'Our holiday romance and a bet I made in a bar led to my 23-year marriage'

accreditation
0:00
play article
Subscribers can listen to this article
Rachael and Mark met in a bar in 1996 and have been inseparable ever since.
Rachael and Mark met in a bar in 1996 and have been inseparable ever since.
Photo: Rachel Woolridge/CATERS NEWS
  • Rachael Woodridge met her now husband, Mark Woodridge, in a bar in 1996, and the pair have been inseparable ever since. 
  • What started as a holiday fling for the pair, blossomed into a 23-year marriage.
  • It all started when Rachael bet a friend that she could get Mark to be hers by the night's end, and 26 years later, the couple's bond remains strong.


Holiday romances are something many of us are familiar with - falling in love across the beach, the bar or the pool. Usually, these relationships end when you head back home to your nine to five, and your hot holiday fling is left behind. 

Not for this couple, though, who have been together after meeting in Spain 26 years ago. 

Rachael Woodridge, 52, met her now husband, Mark Woodridge, 51, in 1996, and the pair have been inseparable ever since. 

With pals initially joking that their relationship wouldn't last six months, the couple has been married for 23 years and share two children. 

Rachael explains how they met: "It sounds crazy, but when Mark walked into the bar, I told my friend that him and I would be an item by the end of the night. 

"My friend laughed at me, and we put a bet on. That night I told him [Mark] if he kissed me, I'd split the bet money with him, so he kissed me, and we have been inseparable ever since."

At the time, Rachael lived in Spain in a small fishing village called Moraira in Costa Blanca. 

"I had been there for nine years, and Mark had been coming to the same place for five years, but it was the last year he was going to visit. 

"It was fate that we met when we did, as we never would have done so after that year."

READ MORE | 'I married for money, not love': Three women share their stories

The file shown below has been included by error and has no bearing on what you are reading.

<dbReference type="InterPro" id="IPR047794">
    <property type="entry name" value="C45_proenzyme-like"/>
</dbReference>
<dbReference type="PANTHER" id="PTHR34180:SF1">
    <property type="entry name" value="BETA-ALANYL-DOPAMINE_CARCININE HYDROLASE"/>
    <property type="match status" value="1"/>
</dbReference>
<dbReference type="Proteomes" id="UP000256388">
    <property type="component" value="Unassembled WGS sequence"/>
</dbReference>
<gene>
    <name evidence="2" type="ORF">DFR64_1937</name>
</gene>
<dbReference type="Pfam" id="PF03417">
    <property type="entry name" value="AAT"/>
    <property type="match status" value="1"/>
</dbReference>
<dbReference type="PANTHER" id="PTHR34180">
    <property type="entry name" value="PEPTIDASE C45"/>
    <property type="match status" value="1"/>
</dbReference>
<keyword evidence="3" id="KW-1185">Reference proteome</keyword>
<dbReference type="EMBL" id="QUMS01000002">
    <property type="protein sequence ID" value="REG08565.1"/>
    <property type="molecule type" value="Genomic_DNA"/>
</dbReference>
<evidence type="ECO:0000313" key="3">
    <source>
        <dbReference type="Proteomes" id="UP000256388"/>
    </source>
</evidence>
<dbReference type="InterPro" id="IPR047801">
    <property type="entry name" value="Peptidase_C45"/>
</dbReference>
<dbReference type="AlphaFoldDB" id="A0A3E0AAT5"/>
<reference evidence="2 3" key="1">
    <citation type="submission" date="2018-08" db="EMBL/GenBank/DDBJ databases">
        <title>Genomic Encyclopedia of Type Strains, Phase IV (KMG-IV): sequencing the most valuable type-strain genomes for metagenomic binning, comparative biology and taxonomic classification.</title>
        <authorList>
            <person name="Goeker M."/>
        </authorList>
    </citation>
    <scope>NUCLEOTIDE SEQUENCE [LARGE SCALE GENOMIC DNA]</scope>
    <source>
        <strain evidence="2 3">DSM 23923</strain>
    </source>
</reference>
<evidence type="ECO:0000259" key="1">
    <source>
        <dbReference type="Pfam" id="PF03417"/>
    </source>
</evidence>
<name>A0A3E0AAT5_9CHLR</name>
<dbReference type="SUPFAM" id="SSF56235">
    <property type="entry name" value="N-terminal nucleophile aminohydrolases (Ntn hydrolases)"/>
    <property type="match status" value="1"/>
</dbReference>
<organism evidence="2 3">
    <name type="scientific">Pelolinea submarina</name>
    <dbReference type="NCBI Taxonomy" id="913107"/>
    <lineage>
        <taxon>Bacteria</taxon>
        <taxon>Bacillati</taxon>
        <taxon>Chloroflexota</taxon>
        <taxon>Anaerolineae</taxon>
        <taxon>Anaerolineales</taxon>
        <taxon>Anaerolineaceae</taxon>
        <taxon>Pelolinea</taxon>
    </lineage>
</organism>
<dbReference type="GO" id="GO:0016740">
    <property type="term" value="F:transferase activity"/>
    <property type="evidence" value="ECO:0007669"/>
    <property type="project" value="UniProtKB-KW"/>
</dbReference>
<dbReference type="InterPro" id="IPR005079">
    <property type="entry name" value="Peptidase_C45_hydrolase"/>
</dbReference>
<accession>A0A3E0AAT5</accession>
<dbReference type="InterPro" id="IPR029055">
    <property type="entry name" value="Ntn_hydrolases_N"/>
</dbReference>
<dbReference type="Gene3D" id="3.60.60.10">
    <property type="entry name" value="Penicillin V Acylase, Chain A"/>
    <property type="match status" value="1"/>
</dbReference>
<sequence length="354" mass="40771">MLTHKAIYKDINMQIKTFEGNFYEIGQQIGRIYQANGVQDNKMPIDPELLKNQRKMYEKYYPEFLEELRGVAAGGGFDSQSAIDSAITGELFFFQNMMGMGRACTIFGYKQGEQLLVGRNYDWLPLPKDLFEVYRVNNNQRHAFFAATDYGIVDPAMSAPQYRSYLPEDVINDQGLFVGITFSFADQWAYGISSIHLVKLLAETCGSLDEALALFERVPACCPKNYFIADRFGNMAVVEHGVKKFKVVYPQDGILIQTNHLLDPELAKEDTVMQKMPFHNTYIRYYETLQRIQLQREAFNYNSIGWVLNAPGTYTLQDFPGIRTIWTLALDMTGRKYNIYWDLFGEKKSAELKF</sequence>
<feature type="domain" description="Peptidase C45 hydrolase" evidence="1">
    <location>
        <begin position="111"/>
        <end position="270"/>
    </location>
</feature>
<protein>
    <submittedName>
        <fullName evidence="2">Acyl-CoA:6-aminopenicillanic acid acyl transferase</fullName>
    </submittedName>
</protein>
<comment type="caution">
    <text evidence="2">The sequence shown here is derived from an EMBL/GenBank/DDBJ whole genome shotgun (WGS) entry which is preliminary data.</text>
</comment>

relationships, weddings
Memories of Rachael and Mark when living apart
relationships, weddings
Mark and Rachel on their wedding day.

Once Mark returned back home to Wales, he and Rachel continued speaking every day. 

"And then I booked a flight back to the UK to stay with my Nana in Essex as my parents lived in Spain. I said if I was able to get a job in my time being back in Essex, I would stay," says Rachael.

She eventually found a job as a waitress and did not return to Spain. 

"Mark was at university, but he travelled weekly to visit before we moved in together when we got our own flat." 

After they met on holiday in Spain, Rachael and Mark proved their friends, who doubted they'd last, wrong.  

READ MORE | Hard to say 'I'm sorry'? Be better at apologising to your loved ones with these helpful tips

relationships, weddings
Rachael and Mark.
relationships, weddings
Rachael and Mark's kids.

"We have the same sense of humour and get on so well," Rachael says about their romance. 

"It's not even like we have the same groups of friends; we have nothing in common, but we just work so well."

Rachael and Mark have since visited Spain twice, bringing their children along. 

"We have been back to the same place twice since we met, bringing our children and reminiscing about the old times. It felt like we were going back in time," she says. 

"I have never done anything like this before. You hear horror stories about holiday romances and heartbreaks. We technically shouldn't have worked as he lived in Wales and I lived in Essex, but we made it happen." 

Source: Rachel Woolridge/CATERS NEWS/Magazinefeatures.co.za


We live in a world where facts and fiction get blurred
In times of uncertainty you need journalism you can trust. For 14 free days, you can have access to a world of in-depth analyses, investigative journalism, top opinions and a range of features. Journalism strengthens democracy. Invest in the future today. Thereafter you will be billed R75 per month. You can cancel anytime and if you cancel within 14 days you won't be billed. 
Subscribe to News24
Voting Booth
Do you think it's important to get married in this day and age?
Please select an option Oops! Something went wrong, please try again later.
Results
Yes, it's important in order to create a family unit and for companionship
23% - 891 votes
Not at all. Being single is far more liberating
9% - 357 votes
There is no general answer to this, it's each to their own
49% - 1922 votes
Yes, society still frowns on unmarried people, especially women
1% - 53 votes
It depends on whether you are able to find a compatible partner
18% - 699 votes
Vote